These are terms used by psychologist Robin Hogarth, and what a “kind” learning environment is, is one where patterns recur, ideally a situation is constrained – so a chessboard with very rigid rules and a literal board is very constrained – and importantly, every time you do something you get feedback that is totally obvious, all the information is available, the feedback is quick, and it is 100% accurate. And this is chess, and this is golf: you do something, all the information is available, you see the consequences, the consequences are completely immediate and accurate, and you adjust accordingly. And in these kinds of “kind” learning environments, if you’re cognitively engaged you get better just by doing the activity.
On the opposite end of the spectrum are “wicked” learning environments. And this is a spectrum from “kind” to “wicked”. In “wicked” learning environments often some information is hidden. Even when it isn’t, feedback may be delayed, it may be infrequent, it may be nonexistent, or it maybe partly accurate or inaccurate in many of the cases. So the most wicked learning environments will reinforce the wrong types of behaviour.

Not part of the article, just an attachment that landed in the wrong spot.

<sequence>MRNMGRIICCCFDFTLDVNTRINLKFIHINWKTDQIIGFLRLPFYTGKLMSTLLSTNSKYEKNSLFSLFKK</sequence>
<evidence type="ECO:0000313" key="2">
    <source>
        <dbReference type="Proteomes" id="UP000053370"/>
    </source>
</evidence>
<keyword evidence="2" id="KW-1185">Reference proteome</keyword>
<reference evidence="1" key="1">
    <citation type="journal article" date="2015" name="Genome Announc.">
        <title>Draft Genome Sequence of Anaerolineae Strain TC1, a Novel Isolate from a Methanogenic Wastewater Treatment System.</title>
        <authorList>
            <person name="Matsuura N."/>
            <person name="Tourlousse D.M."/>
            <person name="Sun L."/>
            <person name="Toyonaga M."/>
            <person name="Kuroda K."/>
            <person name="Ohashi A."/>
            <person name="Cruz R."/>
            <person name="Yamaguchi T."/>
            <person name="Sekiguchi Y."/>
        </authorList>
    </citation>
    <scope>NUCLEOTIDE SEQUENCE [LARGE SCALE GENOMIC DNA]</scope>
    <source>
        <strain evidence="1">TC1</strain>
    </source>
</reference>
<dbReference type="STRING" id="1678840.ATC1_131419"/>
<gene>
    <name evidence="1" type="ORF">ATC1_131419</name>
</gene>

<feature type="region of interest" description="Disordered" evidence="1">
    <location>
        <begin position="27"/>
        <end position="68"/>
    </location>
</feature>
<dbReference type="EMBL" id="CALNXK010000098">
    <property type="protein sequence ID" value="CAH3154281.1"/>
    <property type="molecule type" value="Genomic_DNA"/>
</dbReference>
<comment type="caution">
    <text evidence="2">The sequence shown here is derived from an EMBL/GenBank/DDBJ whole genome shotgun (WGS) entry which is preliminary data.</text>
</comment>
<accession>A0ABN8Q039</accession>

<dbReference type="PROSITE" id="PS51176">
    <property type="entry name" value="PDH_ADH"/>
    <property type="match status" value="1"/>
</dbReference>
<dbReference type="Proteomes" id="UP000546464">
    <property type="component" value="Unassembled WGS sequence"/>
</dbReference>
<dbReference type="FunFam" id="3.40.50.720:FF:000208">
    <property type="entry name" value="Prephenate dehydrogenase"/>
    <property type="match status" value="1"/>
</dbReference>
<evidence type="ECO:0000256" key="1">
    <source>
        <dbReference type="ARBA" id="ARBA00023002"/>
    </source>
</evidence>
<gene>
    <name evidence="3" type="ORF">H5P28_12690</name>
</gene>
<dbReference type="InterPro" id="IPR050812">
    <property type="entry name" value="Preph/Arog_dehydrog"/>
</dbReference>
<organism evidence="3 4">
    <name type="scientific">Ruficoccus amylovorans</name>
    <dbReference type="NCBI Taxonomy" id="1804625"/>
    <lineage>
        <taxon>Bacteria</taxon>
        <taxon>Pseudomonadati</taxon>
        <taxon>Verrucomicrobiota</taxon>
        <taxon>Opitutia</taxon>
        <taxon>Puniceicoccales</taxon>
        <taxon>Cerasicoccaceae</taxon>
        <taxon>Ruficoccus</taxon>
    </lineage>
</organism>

One of the examples that Hogarth talks about is a famous physician, a famous diagnostician, who became very prominent because he could accurately tell that someone was going to get typhoid weeks before they had any symptoms whatsoever. And the way that he would do that was by palpating their tongues with their hands… and it turned out… that he was in fact giving people typhoid by feeling around their tongues from one typhoid patient to another. And so in that case, the feedback of his successes taught him the wrong lesson.
Now that’s a very extreme case. Most learning environments are not that wicked. But most learning environments are not nearly as kind as chess and golf either, and most of the areas that most of us work in do not have built in rules and recurring patterns that we can rely on, or built in feedback that is always immediate, automatically comes, is complete and fully accurate.
So in that sense things like golf and chess are poor models for extrapolating most things people want to learn, and in fact one of the reasons chess is – relatively speaking – easy to automate is because it’s such a kind learning environment. So there’s a huge store of data, very constrained situations, repeating patterns – so the kinder a learning environment is, the more amenable it is to both specialisation and to being automated.David Epstein – on Econtalk (May 27, 2019) with Russ Roberts